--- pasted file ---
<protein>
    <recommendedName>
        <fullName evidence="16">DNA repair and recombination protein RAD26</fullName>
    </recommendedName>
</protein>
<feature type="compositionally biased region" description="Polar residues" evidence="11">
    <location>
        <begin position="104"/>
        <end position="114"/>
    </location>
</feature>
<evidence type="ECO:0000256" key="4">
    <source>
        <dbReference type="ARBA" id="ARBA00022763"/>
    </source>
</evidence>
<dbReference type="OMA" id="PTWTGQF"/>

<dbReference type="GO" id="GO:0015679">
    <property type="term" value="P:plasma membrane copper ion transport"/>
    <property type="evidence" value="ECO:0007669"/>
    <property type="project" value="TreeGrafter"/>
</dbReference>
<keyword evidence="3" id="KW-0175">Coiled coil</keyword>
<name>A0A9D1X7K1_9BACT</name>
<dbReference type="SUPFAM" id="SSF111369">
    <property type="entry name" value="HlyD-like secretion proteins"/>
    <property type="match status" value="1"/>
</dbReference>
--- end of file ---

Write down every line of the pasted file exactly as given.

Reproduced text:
<protein>
    <recommendedName>
        <fullName evidence="16">DNA repair and recombination protein RAD26</fullName>
    </recommendedName>
</protein>
<feature type="compositionally biased region" description="Polar residues" evidence="11">
    <location>
        <begin position="104"/>
        <end position="114"/>
    </location>
</feature>
<evidence type="ECO:0000256" key="4">
    <source>
        <dbReference type="ARBA" id="ARBA00022763"/>
    </source>
</evidence>
<dbReference type="OMA" id="PTWTGQF"/>

<dbReference type="GO" id="GO:0015679">
    <property type="term" value="P:plasma membrane copper ion transport"/>
    <property type="evidence" value="ECO:0007669"/>
    <property type="project" value="TreeGrafter"/>
</dbReference>
<keyword evidence="3" id="KW-0175">Coiled coil</keyword>
<name>A0A9D1X7K1_9BACT</name>
<dbReference type="SUPFAM" id="SSF111369">
    <property type="entry name" value="HlyD-like secretion proteins"/>
    <property type="match status" value="1"/>
</dbReference>